Brazil Day #8 – Wet Hummers

Brazil Day #8 – Wet Hummers



Yesterday was a very wet day. It was bucketing down all day long, which hampered our birding efforts. We found shelter at Jonas feeding station, which was rather overwhelming despite the ‘low’ season and torrential rain. Jonas operates this feeding station at industrial scale – hummers use 10-20 liters of sugar water every day! Jonas refuses to accept any payment from visitors – he does such an amazing job and deserves recognition.

There were good numbers and variety of hummingbirds visiting the feeders throughout the morning, and it was spectacular to see them from up close, hear their tiny wings whizz just centimeters away. The banana feeders attracted some tanagers too but less than I had expected. Photography-wise, I am a bit disappointed. I did use a flash, but I am a real amateur in flash photography, and struggled to get any good results. Shooting without flash was nearly impossible in the gloom at ISO 10000. Canon engineers haven’t solved the noise issue yet. Here we go:

Most interesting hummer species though not the most attractive is the Saw-billed Hermit – good numbers present:

saw billed%2Bhummingbird1

saw billed%2Bhummingbird2

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Very common were the striking Black Jacobin, and the tiny Festive Coquette and Versicolored Emerald:

Black Jacobin

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With Festive Coquettes

festive%2Bcoquette1

festive%2Bcoquette2

Versicolored Emerald

versicolored%2Bsapphire1

versicolored%2Bsapphire2

versicolored%2Bsapphire3

Other species frequenting the feeders were Black-throated Mango, the beautiful Violet-capped Woodnymph, Brazilian Ruby and Glittering-throated Emerald.

Black-throated Mango – female

black throated%2Bmango

Violet-capped Woodnymph

emeral capped%2Bwoodnymph2

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Check the jacobin tongue!

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Glittering-throated Emerald

glittering bellied%2Bemerald

Of the tanagers feeding on bananas, the most striking was Red-necked – what a superb bird:

red necked%2Btanager1

red necked%2Btanager2

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Green-headed Tanager ain’t too shabby either

green headed%2Btanager

Chestnut-bellied Euphonia

chestnut bellied%2Beuphonia

A couple of Slaty-breasted Wood Rails visited the corn bowls left out for them:

wood%2Brail

The rain was too heavy for any forest birding, so after we left Jonas we sheltered in a nearby restaurant that had some feeders too. This stunning Green Honeycreeper was our first:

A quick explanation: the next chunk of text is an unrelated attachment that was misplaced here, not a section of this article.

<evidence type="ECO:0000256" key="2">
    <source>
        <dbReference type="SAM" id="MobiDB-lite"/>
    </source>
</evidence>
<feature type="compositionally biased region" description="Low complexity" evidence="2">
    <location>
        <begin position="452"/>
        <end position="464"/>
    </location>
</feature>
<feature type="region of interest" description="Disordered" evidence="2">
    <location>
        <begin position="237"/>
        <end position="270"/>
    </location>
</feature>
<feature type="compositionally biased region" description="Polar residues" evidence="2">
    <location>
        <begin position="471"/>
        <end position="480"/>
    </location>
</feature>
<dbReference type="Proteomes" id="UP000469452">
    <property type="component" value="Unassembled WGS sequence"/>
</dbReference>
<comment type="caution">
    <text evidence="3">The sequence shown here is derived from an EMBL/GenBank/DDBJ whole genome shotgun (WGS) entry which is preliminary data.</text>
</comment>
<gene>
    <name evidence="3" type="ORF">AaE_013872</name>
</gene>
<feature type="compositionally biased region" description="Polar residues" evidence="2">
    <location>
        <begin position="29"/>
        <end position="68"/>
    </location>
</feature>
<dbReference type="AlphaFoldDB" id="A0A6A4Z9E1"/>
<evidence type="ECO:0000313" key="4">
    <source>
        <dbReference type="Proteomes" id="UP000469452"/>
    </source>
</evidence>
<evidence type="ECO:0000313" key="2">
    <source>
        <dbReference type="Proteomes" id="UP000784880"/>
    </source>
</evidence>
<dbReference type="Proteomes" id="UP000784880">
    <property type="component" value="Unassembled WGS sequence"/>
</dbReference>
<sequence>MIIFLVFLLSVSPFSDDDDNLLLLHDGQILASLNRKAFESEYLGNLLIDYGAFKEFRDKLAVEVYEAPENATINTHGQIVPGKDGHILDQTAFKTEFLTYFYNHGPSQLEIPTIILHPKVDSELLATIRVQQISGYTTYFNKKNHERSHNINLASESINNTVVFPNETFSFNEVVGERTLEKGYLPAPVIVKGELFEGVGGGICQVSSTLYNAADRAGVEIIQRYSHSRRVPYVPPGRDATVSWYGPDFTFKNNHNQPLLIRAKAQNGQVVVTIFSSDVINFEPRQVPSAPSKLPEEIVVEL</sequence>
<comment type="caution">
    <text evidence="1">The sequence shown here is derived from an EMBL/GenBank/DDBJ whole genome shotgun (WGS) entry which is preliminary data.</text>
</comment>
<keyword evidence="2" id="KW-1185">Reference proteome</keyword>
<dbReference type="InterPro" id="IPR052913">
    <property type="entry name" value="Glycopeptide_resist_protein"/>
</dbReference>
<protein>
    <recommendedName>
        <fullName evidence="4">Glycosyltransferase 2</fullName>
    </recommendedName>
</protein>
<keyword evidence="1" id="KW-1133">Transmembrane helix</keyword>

green%2Bhoneycreeper

I have internet connection challenges here, so will upload videos from my phone later on.

Holiday traffic continued to be catastrophic. We wasted the entire afternoon stuck in Ubatuba traffic. We got back to Bananal just before dark where we managed to sneak in a bit of birding along the access road. It added a few species including these Cliff Flycatchers:

cliff%2Bswallow

 

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Yoav Perlman

Yoav Perlman

I have been birding since the age of 9, and from the age of 15 I started working professionally in birding. I have been working for the Israeli Ornithological Center since 1998. I was a member of the Israeli rarities committee between 2001 - 2007. I have an MSc in Ecology from the Ben Gurion University. I did my research on the ecology of Nubian Nightjars in Israel, and spent hundreds of nights with these fascinating birds. I lead tours in Israel, and especially focus on Nubian Nightjars obviously. I traveled and birded Asia extensively, and also Europe, Australia, New Zealand, Africa and North America. I am married to my lovely wife Adva and father to two sons - Uri and Noam, and one daughter - Libby. Currently I live in Norwich, where I am starting a PhD project at UEA.

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Yoav Perlman

Yoav Perlman

I have been birding since the age of 9, and from the age of 15 I started working professionally in birding. I have been working for the Israeli Ornithological Center since 1998. I was a member of the Israeli rarities committee between 2001 - 2007. I have an MSc in Ecology from the Ben Gurion University. I did my research on the ecology of Nubian Nightjars in Israel, and spent hundreds of nights with these fascinating birds. I lead tours in Israel, and especially focus on Nubian Nightjars obviously. I traveled and birded Asia extensively, and also Europe, Australia, New Zealand, Africa and North America. I am married to my lovely wife Adva and father to two sons - Uri and Noam, and one daughter - Libby. Currently I live in Norwich, where I am starting a PhD project at UEA.

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